At least one private New Jersey citizens group is working toward making sure the words “till death do us part” refers to marriage and not alimony payments. The group, New Jersey Alimony Reform, is hoping State lawmakers can be persuaded to follow the example set by Massachusetts earlier this year and reform New Jersey’s alimony laws. (1)
Laws affecting the award and calculations of alimony payments vary from state to state. (2) If you have questions regarding New Jersey’s current alimony laws, particularly in Hunterdon County, contact the divorce lawyers at The Rotolo Law Firm in Lebanon, NJ.
This past fall, Massachusetts’ governor signed into law reforms that would eliminate lifetime alimony. Now, New Jersey and Florida are considering similar changes. (1)
Alimony, also known as spousal support, is intended to ensure that both parties can continue a lifestyle similar to the one they enjoyed while married. For the most part, New Jersey’s current alimony laws were written at a time when traditional roles of bread-winner and homemaker were more prevalent and were intended to ensure neither spouse was left destitute once the marriage ended and that the spouse who put family before career was compensated fairly.
There are currently four forms of alimony: permanent, lump sum, temporary and rehabilitative. It is the permanent alimony that currently is under fire. (3)
New Jersey Alimony Reform wants lifetime or permanent alimony eliminated. Instead the group wants terms of alimony awards to be legislated so that the awards are more equitable and fair to both the payor and the recipient. (1)
One of the problems with permanent alimony is that it does not allow for adjustments when the income status of either party changes. Couples find themselves going back to family court to plea for a change in the award to meet their changing needs or abilities, thus prolonging a relationship that should have ended some time ago. (2)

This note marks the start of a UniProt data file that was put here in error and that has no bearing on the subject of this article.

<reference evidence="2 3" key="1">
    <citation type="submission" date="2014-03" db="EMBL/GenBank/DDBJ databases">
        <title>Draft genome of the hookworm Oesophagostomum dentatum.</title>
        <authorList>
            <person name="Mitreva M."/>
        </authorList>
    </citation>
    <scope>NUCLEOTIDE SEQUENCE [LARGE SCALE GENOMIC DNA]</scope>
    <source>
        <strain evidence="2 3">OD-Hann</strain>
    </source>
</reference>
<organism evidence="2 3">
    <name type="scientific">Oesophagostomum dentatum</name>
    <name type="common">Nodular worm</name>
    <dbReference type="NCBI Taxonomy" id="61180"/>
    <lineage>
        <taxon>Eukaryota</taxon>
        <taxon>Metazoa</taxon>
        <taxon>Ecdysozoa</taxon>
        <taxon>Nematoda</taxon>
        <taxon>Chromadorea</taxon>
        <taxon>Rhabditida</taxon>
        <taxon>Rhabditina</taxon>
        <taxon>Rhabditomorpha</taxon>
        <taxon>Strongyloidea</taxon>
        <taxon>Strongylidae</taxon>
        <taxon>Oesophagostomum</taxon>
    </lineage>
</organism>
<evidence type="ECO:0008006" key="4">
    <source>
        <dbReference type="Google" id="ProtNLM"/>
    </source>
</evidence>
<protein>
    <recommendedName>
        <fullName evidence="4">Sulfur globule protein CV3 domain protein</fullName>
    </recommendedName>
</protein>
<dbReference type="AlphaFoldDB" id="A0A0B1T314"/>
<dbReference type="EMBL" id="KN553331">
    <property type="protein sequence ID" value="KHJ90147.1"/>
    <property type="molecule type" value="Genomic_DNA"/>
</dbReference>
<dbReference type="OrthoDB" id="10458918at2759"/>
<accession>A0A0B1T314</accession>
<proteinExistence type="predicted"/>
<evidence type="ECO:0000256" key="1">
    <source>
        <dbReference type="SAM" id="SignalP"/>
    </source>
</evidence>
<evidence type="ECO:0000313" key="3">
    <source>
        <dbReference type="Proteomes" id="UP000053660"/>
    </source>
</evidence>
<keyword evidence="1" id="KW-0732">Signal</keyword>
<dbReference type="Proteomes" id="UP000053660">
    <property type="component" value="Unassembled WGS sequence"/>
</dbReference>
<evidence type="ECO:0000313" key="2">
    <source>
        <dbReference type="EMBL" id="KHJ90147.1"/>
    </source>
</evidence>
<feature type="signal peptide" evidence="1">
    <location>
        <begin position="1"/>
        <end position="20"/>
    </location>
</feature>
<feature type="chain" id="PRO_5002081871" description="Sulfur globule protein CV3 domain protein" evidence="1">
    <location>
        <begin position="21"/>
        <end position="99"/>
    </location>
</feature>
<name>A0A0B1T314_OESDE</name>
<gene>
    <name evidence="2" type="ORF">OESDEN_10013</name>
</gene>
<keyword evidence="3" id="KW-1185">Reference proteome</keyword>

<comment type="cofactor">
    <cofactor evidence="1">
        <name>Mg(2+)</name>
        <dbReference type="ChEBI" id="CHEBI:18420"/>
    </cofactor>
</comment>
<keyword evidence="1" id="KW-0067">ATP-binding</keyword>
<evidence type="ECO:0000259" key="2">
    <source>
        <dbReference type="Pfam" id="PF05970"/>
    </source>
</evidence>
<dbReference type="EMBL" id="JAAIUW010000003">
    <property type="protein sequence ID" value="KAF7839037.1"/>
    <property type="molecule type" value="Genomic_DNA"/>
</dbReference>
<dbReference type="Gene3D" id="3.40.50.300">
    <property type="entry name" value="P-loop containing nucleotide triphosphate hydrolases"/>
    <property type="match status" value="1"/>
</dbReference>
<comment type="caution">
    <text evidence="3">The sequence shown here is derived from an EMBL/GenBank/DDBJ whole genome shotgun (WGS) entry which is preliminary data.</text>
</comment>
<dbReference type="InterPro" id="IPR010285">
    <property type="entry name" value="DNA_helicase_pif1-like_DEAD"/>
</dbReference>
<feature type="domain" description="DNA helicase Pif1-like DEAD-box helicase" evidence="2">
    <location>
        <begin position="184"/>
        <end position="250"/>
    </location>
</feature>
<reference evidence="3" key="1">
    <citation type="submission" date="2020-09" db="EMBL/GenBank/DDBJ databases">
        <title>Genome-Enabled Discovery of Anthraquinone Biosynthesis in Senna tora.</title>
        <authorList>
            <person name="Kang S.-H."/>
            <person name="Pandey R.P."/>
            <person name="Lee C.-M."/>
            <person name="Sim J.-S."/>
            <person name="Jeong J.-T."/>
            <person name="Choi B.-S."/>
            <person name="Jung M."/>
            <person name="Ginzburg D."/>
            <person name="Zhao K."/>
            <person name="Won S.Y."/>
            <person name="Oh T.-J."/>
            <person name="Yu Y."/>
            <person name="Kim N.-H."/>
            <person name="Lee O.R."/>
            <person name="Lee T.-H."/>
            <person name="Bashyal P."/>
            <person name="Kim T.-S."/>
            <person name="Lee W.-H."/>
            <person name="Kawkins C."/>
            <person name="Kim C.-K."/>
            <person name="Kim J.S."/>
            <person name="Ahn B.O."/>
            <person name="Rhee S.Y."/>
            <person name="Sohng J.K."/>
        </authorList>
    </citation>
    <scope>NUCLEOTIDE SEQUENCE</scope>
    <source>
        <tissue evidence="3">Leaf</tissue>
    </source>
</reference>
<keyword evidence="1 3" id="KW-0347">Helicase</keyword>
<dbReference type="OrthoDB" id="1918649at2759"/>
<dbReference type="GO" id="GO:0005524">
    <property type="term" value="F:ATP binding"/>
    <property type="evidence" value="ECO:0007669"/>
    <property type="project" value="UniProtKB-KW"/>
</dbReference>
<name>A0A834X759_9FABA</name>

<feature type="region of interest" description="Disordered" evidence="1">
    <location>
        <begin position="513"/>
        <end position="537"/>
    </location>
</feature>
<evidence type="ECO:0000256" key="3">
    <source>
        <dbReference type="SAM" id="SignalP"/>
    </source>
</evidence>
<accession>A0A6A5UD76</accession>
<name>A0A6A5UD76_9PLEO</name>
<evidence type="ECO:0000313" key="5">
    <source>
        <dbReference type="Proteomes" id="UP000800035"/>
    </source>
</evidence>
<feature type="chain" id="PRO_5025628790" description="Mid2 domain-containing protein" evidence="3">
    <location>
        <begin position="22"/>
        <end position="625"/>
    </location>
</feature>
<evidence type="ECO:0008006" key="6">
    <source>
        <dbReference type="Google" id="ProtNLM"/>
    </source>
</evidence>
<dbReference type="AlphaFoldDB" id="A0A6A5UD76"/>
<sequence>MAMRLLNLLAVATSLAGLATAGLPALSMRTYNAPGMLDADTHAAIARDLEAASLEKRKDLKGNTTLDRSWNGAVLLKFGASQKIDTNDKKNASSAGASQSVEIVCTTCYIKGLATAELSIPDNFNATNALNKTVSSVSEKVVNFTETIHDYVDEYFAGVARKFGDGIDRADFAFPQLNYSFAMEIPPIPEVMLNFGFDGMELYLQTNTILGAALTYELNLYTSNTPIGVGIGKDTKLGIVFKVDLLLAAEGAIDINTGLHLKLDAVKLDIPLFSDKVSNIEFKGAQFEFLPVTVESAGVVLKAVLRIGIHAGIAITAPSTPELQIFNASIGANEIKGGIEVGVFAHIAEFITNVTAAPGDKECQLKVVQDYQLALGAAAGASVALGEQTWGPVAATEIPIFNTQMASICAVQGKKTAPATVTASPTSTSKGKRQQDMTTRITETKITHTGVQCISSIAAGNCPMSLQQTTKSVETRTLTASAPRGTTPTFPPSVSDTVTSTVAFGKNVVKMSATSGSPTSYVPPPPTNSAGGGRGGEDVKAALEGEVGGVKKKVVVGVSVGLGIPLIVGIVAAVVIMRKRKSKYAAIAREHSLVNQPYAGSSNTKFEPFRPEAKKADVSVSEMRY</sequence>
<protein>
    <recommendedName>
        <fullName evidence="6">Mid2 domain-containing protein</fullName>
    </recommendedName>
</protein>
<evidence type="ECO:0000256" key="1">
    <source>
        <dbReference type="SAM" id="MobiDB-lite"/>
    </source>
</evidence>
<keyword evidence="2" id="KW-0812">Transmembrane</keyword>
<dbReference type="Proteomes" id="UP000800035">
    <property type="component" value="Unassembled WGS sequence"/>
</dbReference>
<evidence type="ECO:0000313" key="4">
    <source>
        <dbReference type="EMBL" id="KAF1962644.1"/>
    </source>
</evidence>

New Jersey Alimony Reform has been collecting stories that illustrate the inequities in the State’s current law. One such story involved a Hunterdon County man who was ordered to pay alimony in the amount of $4,000 per month at a time when his business was going strong. However, when the recession hit in 2008, his business began to flounder and, although he attempted to have the alimony award adjusted to reflect the change in his income, he was rejected – three times. (2)
One bill before the state Legislature has provisions to protect both parties in an alimony issue. The bill, sponsored by Sen. Sean T. Kean (R-Monmouth) would allow for alimony payments to cease once the payor’s income is reduced because of certain factors including unemployment, retirement, temporary disability or like conditions. Sen. Kean’s bill would also protect against the payor deliberately altering his or her income to avoid alimony payments. (1)
The senator plans to reintroduce his bill, which has been in the works for four years, next year hoping it will gain more attention in light of current economic conditions and the precedent set in Massachusetts. (1)
If you or someone you know has an issue with alimony payments in Hunterdon County, contact the divorce lawyers at the Hunterdon County-based law firm – contact The Rotolo Law Firm, in Lebanon, NJ.